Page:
Did Prime Minister Narendra Modi go ahead with demonetisation of Rs 500 and 1000 notes without allowing any expert analysis of the impact it might have on the economy? It would seem so, if a recent paper by a research team attached with a Union finance ministry outfit is any indication.
Terming the step “a large shock to the economy”, the research paper says, the Government of India has been arguing that the cash that would be extinguished would be “black money” and hence, should be rightfully extinguished to set right the perverse incentive structure in the economy.
Pointing out that “this argument is based on impressions rather than on facts”, the paper argues, “Facts are not available to anybody” on what might happen, and that “it would be foolhardy to argue that this is the only possibility.”
Titled “Demonetisation: Impact on the Economy”, the paper has been prepared by researchers Dr Kavita Rao, Dr Sacchidananda Mukherjee, Dr Sudhanshu Kumar, DP Sengupta, Suranjali Tandon and Hari Nayudu of the National Institute of Public Finance and Policy (NIPFP), New Delhi.
The researchers say, “If this currency is extinguished there would be a contraction of economic activity in the economy”, giving the example of a small trader depositing Rs 2 lakh in the jan dhan account, saying, “Since the currency in which he held these balances in for transactional purposes has been scrapped, it would be incorrect to interpret this as success of the programme in bringing in people who were hiding black money.”
Pointing out that sectors that would particularly impact include “transport services, kirana, fruits and vegetables and all other perishables”, the scholars says, they would “would face compression in demand which is backed by purchasing power.”
The scholars strongly dispute those who say that, as supply would exceed demand, there would be a fall in prices, saying, “If supply too gets curtailed for want of a medium of exchange, prices might, in fact, rise.” They add, “The expectation that inflation would decline might be belied.”
The scholars believe, while “the demand from segments which have access to digital medium of exchange would remain unaffected”, as for the rest of the economy, it would get compressed, and “this would transmit the effect to the rest of the sectors in the economy.”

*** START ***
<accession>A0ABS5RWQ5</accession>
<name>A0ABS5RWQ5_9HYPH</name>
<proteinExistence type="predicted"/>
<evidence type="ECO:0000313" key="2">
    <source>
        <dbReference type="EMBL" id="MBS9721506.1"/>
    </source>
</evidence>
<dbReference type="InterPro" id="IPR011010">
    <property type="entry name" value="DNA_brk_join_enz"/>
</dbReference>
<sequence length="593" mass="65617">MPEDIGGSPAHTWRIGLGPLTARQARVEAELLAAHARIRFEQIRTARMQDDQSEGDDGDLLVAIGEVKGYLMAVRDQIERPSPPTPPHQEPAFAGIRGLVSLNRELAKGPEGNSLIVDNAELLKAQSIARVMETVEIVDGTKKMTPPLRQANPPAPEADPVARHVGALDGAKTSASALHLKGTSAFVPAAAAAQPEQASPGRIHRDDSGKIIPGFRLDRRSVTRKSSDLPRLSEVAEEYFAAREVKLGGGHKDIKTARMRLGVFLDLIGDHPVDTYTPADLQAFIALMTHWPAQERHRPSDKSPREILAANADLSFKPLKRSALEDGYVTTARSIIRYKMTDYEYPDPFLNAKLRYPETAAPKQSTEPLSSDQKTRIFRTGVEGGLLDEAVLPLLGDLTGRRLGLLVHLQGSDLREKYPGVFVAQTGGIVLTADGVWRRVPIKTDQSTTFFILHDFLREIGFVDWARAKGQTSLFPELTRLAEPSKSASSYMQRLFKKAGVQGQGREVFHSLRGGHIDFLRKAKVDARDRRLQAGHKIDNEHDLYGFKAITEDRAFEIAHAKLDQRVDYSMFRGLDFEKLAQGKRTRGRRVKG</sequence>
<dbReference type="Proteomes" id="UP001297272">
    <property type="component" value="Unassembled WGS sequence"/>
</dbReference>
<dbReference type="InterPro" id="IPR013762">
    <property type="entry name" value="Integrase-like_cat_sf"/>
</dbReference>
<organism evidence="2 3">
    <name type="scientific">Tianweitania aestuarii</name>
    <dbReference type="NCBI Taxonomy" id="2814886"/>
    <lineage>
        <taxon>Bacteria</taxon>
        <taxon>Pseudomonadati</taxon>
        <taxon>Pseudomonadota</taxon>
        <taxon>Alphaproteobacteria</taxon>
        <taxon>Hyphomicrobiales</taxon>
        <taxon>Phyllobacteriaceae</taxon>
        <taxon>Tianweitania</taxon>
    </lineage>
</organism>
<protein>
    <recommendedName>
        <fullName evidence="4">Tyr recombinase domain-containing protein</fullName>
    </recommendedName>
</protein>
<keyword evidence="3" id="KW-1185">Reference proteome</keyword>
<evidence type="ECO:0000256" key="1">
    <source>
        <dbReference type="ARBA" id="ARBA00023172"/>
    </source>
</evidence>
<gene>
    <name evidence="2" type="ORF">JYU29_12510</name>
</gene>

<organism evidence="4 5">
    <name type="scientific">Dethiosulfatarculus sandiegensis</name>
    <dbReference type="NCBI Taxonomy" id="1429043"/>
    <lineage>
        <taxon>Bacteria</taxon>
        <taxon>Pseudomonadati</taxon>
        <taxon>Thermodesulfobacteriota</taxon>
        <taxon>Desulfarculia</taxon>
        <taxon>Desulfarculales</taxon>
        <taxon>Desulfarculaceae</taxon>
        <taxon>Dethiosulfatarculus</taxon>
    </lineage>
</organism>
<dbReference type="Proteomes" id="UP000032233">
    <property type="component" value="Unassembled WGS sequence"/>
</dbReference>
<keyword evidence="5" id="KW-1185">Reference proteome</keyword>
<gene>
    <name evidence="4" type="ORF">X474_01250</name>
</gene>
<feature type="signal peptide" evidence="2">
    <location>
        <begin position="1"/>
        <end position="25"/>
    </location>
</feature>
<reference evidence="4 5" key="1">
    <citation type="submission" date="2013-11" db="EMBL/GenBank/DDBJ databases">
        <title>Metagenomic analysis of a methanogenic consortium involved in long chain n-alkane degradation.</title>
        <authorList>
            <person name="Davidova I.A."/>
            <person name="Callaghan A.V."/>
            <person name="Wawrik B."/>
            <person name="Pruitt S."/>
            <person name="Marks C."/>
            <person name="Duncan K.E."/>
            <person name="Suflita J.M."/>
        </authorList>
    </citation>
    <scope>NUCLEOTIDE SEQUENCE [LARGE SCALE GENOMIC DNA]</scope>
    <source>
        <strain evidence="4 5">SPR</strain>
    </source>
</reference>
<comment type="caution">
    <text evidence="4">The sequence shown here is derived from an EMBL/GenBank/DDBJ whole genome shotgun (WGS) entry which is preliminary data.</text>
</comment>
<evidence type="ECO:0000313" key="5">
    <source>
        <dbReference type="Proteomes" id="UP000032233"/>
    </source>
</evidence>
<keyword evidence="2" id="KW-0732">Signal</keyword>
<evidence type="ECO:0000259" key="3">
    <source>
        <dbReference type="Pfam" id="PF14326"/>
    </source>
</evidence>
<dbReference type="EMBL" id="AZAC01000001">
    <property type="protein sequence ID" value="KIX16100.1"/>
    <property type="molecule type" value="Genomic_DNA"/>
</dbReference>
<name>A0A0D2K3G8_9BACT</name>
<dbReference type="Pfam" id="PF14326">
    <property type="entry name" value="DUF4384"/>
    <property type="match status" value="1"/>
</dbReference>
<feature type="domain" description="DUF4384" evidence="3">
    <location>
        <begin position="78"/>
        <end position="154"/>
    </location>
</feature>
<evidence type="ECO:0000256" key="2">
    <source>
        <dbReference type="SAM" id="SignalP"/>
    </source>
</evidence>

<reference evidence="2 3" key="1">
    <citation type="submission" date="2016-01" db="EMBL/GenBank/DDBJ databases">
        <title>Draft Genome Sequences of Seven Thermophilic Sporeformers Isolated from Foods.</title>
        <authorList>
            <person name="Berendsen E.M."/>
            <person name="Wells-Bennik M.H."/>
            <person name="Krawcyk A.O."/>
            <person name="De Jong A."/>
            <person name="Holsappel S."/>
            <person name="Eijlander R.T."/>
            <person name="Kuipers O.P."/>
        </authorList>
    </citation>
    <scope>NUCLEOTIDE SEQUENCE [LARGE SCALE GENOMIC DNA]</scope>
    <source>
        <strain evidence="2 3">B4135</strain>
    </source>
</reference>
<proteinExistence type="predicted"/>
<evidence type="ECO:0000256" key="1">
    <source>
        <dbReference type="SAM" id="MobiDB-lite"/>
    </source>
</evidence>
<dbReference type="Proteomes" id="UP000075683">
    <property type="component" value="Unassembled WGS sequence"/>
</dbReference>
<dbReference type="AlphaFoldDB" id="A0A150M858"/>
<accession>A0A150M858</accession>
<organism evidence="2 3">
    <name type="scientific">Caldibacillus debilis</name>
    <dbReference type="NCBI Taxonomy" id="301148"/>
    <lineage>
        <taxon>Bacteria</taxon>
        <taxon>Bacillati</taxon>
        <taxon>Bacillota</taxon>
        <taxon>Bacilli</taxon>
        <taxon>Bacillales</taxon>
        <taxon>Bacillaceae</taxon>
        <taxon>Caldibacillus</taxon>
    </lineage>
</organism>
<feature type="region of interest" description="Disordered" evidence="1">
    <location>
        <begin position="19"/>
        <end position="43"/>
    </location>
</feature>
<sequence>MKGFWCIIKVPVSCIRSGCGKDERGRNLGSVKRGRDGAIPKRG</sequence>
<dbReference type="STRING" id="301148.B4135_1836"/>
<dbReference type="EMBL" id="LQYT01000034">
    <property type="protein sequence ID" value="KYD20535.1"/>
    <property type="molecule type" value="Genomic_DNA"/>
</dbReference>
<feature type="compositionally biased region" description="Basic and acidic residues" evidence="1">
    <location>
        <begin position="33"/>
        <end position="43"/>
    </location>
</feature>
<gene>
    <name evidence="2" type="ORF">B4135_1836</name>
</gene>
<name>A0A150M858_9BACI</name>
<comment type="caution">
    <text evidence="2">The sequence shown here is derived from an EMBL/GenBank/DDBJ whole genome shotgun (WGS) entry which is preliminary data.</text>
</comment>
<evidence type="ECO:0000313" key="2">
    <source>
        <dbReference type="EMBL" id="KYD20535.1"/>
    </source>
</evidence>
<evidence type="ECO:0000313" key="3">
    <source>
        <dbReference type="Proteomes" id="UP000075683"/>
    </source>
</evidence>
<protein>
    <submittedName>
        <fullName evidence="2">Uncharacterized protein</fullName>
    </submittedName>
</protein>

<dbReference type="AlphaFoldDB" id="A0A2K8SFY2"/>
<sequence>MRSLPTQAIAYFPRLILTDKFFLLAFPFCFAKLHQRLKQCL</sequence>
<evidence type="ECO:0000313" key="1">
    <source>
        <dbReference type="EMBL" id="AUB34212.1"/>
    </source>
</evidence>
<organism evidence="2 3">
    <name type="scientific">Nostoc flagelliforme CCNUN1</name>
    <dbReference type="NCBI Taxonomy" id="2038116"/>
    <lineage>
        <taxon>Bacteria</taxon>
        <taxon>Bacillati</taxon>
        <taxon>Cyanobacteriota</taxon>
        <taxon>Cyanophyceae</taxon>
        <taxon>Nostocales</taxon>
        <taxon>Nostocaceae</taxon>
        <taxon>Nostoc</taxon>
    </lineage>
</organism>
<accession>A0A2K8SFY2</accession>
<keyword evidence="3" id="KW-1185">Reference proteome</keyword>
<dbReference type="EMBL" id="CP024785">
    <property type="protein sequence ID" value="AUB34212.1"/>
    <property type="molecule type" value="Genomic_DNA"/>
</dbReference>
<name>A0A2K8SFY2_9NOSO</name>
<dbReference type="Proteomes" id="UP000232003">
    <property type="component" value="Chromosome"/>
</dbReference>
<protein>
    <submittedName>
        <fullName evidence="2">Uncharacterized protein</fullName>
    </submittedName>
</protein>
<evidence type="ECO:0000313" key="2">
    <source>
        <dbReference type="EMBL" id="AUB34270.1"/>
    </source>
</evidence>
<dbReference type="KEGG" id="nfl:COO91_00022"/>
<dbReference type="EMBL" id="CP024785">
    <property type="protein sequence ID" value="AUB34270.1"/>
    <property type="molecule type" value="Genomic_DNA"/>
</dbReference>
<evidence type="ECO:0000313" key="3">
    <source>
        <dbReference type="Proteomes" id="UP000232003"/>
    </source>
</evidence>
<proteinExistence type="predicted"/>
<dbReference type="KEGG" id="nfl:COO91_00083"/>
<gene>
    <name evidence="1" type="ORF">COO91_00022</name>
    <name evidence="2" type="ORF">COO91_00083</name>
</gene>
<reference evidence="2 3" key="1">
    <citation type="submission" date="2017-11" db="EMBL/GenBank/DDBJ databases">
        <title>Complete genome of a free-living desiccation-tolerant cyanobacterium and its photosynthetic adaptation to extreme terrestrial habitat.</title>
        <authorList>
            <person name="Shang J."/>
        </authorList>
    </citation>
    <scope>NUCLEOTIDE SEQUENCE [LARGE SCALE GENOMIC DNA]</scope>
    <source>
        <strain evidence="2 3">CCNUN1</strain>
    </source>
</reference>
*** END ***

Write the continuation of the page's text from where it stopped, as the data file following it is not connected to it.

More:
As for the real estate, the paper says, “contraction in demand” of unaccounted incomes would mean fall in its transactions, with some activities ceasing to happen, adding, the compression in investments in the construction sector “can have adverse income and employment.”
Coming to the impact on the agricultural sector, the paper says, “This is the sowing season for the Rabi crop in some parts of the country and the harvesting season for the Kharif crop. Most of the purchases and sales in this segment of the economy are carried out through cash.”
“With the elimination of cash from the economy, sale of kharif crop would be difficult unless the crop is sold on the promise of payment in future”, the scholars say, adding, “Given the limited bargaining power of the farmer, the price they can realise for the crop can be adversely affected.”
“On the other hand”, according to the scholars, “in the sowing activity, people would not get access to the inputs required since most of the inputs are now purchased from the market unless they seek access to credit from the supplier. In other words, with demonetisation, there would be a significant strengthening of the informal sector credit market in the rural economy.”
At the macro level, the paper says, the official expectation appears to be that the cash being extinguished would result lead to the possibility of “expansion in potential credit creation” because of “sufficient demand for credit.”
Disputing this view, they say, “It is not correct to assume that expansion in credit will definitely materialize… Demonetisation has been introduced in an environment where demand for credit is rather low. A compression in demand in the economy would further depress the sentiment driving investments.”